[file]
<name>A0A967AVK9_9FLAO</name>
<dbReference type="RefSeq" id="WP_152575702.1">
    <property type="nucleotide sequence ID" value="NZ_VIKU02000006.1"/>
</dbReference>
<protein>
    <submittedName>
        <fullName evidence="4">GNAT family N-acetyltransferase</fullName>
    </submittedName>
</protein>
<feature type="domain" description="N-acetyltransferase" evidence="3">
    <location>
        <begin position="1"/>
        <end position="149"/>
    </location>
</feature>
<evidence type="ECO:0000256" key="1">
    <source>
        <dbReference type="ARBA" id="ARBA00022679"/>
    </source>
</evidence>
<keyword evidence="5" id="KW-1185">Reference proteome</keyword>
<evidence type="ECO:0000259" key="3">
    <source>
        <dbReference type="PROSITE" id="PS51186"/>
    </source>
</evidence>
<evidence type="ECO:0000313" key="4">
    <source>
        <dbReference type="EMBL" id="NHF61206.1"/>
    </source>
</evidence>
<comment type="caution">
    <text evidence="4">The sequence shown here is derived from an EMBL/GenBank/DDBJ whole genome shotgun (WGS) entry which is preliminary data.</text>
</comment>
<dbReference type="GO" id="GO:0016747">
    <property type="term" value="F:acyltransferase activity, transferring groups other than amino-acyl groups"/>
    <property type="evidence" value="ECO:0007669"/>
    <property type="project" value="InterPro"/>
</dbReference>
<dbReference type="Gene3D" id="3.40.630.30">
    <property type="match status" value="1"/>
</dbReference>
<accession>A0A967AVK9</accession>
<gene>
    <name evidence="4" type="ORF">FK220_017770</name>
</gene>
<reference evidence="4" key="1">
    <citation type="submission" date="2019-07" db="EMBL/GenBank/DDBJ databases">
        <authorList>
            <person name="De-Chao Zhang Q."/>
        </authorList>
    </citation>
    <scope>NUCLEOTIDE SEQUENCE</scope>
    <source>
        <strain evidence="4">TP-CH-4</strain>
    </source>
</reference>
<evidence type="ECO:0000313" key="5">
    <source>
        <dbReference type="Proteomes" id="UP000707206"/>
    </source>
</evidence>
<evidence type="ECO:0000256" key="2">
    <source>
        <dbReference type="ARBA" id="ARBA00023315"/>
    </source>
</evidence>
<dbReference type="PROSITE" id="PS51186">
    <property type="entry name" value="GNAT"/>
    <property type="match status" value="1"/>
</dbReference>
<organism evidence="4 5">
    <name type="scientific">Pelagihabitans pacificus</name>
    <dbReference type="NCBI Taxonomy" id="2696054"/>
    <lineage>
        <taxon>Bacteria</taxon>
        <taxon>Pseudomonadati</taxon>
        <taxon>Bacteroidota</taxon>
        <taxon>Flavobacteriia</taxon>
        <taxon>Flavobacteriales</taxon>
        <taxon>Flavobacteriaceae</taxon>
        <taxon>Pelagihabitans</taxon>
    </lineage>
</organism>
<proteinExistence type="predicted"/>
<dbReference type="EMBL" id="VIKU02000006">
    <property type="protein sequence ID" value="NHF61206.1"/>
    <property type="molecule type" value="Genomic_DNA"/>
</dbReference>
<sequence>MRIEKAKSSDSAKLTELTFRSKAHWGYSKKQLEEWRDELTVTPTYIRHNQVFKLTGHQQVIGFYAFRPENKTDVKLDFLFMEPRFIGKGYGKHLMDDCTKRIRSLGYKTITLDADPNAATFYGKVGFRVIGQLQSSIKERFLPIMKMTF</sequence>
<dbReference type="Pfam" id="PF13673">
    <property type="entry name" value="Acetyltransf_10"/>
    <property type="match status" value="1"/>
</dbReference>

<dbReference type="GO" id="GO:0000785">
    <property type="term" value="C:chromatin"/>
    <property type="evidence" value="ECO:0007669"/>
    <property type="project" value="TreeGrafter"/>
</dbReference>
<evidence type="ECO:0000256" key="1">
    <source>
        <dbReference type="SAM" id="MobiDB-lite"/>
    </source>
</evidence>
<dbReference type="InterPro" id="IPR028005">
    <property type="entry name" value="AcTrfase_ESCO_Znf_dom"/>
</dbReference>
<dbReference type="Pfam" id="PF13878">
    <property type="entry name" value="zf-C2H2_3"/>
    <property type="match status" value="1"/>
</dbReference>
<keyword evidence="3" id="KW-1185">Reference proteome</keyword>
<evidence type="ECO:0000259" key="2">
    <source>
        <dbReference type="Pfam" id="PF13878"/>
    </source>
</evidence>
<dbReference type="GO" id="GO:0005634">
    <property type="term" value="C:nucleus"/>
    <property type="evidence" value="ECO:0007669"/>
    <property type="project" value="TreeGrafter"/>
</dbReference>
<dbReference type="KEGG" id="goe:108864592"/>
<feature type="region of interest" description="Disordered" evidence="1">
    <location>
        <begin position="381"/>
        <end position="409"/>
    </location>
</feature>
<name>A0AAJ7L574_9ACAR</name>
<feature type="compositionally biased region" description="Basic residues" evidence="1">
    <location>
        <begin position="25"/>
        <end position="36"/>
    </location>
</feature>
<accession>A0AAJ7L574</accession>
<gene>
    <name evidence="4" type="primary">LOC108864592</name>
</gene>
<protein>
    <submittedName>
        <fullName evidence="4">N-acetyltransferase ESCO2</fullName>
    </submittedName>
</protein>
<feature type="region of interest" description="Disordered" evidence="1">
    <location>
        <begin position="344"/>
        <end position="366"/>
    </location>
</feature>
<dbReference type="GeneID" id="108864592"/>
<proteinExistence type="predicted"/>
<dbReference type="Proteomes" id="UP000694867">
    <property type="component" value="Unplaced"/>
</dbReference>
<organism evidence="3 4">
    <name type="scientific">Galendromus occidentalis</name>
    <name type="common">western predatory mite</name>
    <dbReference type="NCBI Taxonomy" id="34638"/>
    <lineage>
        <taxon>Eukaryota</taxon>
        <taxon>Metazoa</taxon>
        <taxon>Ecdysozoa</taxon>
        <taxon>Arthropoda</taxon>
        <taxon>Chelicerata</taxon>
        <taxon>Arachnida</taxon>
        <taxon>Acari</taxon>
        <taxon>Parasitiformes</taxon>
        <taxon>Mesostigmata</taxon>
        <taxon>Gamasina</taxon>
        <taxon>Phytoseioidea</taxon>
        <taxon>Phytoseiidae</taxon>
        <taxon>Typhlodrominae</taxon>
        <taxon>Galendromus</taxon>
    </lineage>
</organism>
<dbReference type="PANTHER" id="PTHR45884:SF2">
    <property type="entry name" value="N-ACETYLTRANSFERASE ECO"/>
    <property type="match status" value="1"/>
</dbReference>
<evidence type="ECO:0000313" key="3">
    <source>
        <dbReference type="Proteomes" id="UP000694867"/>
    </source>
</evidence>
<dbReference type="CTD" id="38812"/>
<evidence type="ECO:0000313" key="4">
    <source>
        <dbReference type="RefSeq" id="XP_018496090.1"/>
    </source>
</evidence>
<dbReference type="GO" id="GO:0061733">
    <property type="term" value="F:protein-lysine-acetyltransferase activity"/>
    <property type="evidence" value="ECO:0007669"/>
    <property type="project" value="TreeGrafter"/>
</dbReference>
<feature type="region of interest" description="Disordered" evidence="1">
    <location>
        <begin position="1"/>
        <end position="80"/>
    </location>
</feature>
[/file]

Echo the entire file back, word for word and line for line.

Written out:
<name>A0A967AVK9_9FLAO</name>
<dbReference type="RefSeq" id="WP_152575702.1">
    <property type="nucleotide sequence ID" value="NZ_VIKU02000006.1"/>
</dbReference>
<protein>
    <submittedName>
        <fullName evidence="4">GNAT family N-acetyltransferase</fullName>
    </submittedName>
</protein>
<feature type="domain" description="N-acetyltransferase" evidence="3">
    <location>
        <begin position="1"/>
        <end position="149"/>
    </location>
</feature>
<evidence type="ECO:0000256" key="1">
    <source>
        <dbReference type="ARBA" id="ARBA00022679"/>
    </source>
</evidence>
<keyword evidence="5" id="KW-1185">Reference proteome</keyword>
<evidence type="ECO:0000259" key="3">
    <source>
        <dbReference type="PROSITE" id="PS51186"/>
    </source>
</evidence>
<evidence type="ECO:0000313" key="4">
    <source>
        <dbReference type="EMBL" id="NHF61206.1"/>
    </source>
</evidence>
<comment type="caution">
    <text evidence="4">The sequence shown here is derived from an EMBL/GenBank/DDBJ whole genome shotgun (WGS) entry which is preliminary data.</text>
</comment>
<dbReference type="GO" id="GO:0016747">
    <property type="term" value="F:acyltransferase activity, transferring groups other than amino-acyl groups"/>
    <property type="evidence" value="ECO:0007669"/>
    <property type="project" value="InterPro"/>
</dbReference>
<dbReference type="Gene3D" id="3.40.630.30">
    <property type="match status" value="1"/>
</dbReference>
<accession>A0A967AVK9</accession>
<gene>
    <name evidence="4" type="ORF">FK220_017770</name>
</gene>
<reference evidence="4" key="1">
    <citation type="submission" date="2019-07" db="EMBL/GenBank/DDBJ databases">
        <authorList>
            <person name="De-Chao Zhang Q."/>
        </authorList>
    </citation>
    <scope>NUCLEOTIDE SEQUENCE</scope>
    <source>
        <strain evidence="4">TP-CH-4</strain>
    </source>
</reference>
<evidence type="ECO:0000313" key="5">
    <source>
        <dbReference type="Proteomes" id="UP000707206"/>
    </source>
</evidence>
<evidence type="ECO:0000256" key="2">
    <source>
        <dbReference type="ARBA" id="ARBA00023315"/>
    </source>
</evidence>
<dbReference type="PROSITE" id="PS51186">
    <property type="entry name" value="GNAT"/>
    <property type="match status" value="1"/>
</dbReference>
<organism evidence="4 5">
    <name type="scientific">Pelagihabitans pacificus</name>
    <dbReference type="NCBI Taxonomy" id="2696054"/>
    <lineage>
        <taxon>Bacteria</taxon>
        <taxon>Pseudomonadati</taxon>
        <taxon>Bacteroidota</taxon>
        <taxon>Flavobacteriia</taxon>
        <taxon>Flavobacteriales</taxon>
        <taxon>Flavobacteriaceae</taxon>
        <taxon>Pelagihabitans</taxon>
    </lineage>
</organism>
<proteinExistence type="predicted"/>
<dbReference type="EMBL" id="VIKU02000006">
    <property type="protein sequence ID" value="NHF61206.1"/>
    <property type="molecule type" value="Genomic_DNA"/>
</dbReference>
<sequence>MRIEKAKSSDSAKLTELTFRSKAHWGYSKKQLEEWRDELTVTPTYIRHNQVFKLTGHQQVIGFYAFRPENKTDVKLDFLFMEPRFIGKGYGKHLMDDCTKRIRSLGYKTITLDADPNAATFYGKVGFRVIGQLQSSIKERFLPIMKMTF</sequence>
<dbReference type="Pfam" id="PF13673">
    <property type="entry name" value="Acetyltransf_10"/>
    <property type="match status" value="1"/>
</dbReference>

<dbReference type="GO" id="GO:0000785">
    <property type="term" value="C:chromatin"/>
    <property type="evidence" value="ECO:0007669"/>
    <property type="project" value="TreeGrafter"/>
</dbReference>
<evidence type="ECO:0000256" key="1">
    <source>
        <dbReference type="SAM" id="MobiDB-lite"/>
    </source>
</evidence>
<dbReference type="InterPro" id="IPR028005">
    <property type="entry name" value="AcTrfase_ESCO_Znf_dom"/>
</dbReference>
<dbReference type="Pfam" id="PF13878">
    <property type="entry name" value="zf-C2H2_3"/>
    <property type="match status" value="1"/>
</dbReference>
<keyword evidence="3" id="KW-1185">Reference proteome</keyword>
<evidence type="ECO:0000259" key="2">
    <source>
        <dbReference type="Pfam" id="PF13878"/>
    </source>
</evidence>
<dbReference type="GO" id="GO:0005634">
    <property type="term" value="C:nucleus"/>
    <property type="evidence" value="ECO:0007669"/>
    <property type="project" value="TreeGrafter"/>
</dbReference>
<dbReference type="KEGG" id="goe:108864592"/>
<feature type="region of interest" description="Disordered" evidence="1">
    <location>
        <begin position="381"/>
        <end position="409"/>
    </location>
</feature>
<name>A0AAJ7L574_9ACAR</name>
<feature type="compositionally biased region" description="Basic residues" evidence="1">
    <location>
        <begin position="25"/>
        <end position="36"/>
    </location>
</feature>
<accession>A0AAJ7L574</accession>
<gene>
    <name evidence="4" type="primary">LOC108864592</name>
</gene>
<protein>
    <submittedName>
        <fullName evidence="4">N-acetyltransferase ESCO2</fullName>
    </submittedName>
</protein>
<feature type="region of interest" description="Disordered" evidence="1">
    <location>
        <begin position="344"/>
        <end position="366"/>
    </location>
</feature>
<dbReference type="GeneID" id="108864592"/>
<proteinExistence type="predicted"/>
<dbReference type="Proteomes" id="UP000694867">
    <property type="component" value="Unplaced"/>
</dbReference>
<organism evidence="3 4">
    <name type="scientific">Galendromus occidentalis</name>
    <name type="common">western predatory mite</name>
    <dbReference type="NCBI Taxonomy" id="34638"/>
    <lineage>
        <taxon>Eukaryota</taxon>
        <taxon>Metazoa</taxon>
        <taxon>Ecdysozoa</taxon>
        <taxon>Arthropoda</taxon>
        <taxon>Chelicerata</taxon>
        <taxon>Arachnida</taxon>
        <taxon>Acari</taxon>
        <taxon>Parasitiformes</taxon>
        <taxon>Mesostigmata</taxon>
        <taxon>Gamasina</taxon>
        <taxon>Phytoseioidea</taxon>
        <taxon>Phytoseiidae</taxon>
        <taxon>Typhlodrominae</taxon>
        <taxon>Galendromus</taxon>
    </lineage>
</organism>
<dbReference type="PANTHER" id="PTHR45884:SF2">
    <property type="entry name" value="N-ACETYLTRANSFERASE ECO"/>
    <property type="match status" value="1"/>
</dbReference>
<evidence type="ECO:0000313" key="3">
    <source>
        <dbReference type="Proteomes" id="UP000694867"/>
    </source>
</evidence>
<dbReference type="CTD" id="38812"/>
<evidence type="ECO:0000313" key="4">
    <source>
        <dbReference type="RefSeq" id="XP_018496090.1"/>
    </source>
</evidence>
<dbReference type="GO" id="GO:0061733">
    <property type="term" value="F:protein-lysine-acetyltransferase activity"/>
    <property type="evidence" value="ECO:0007669"/>
    <property type="project" value="TreeGrafter"/>
</dbReference>
<feature type="region of interest" description="Disordered" evidence="1">
    <location>
        <begin position="1"/>
        <end position="80"/>
    </location>
</feature>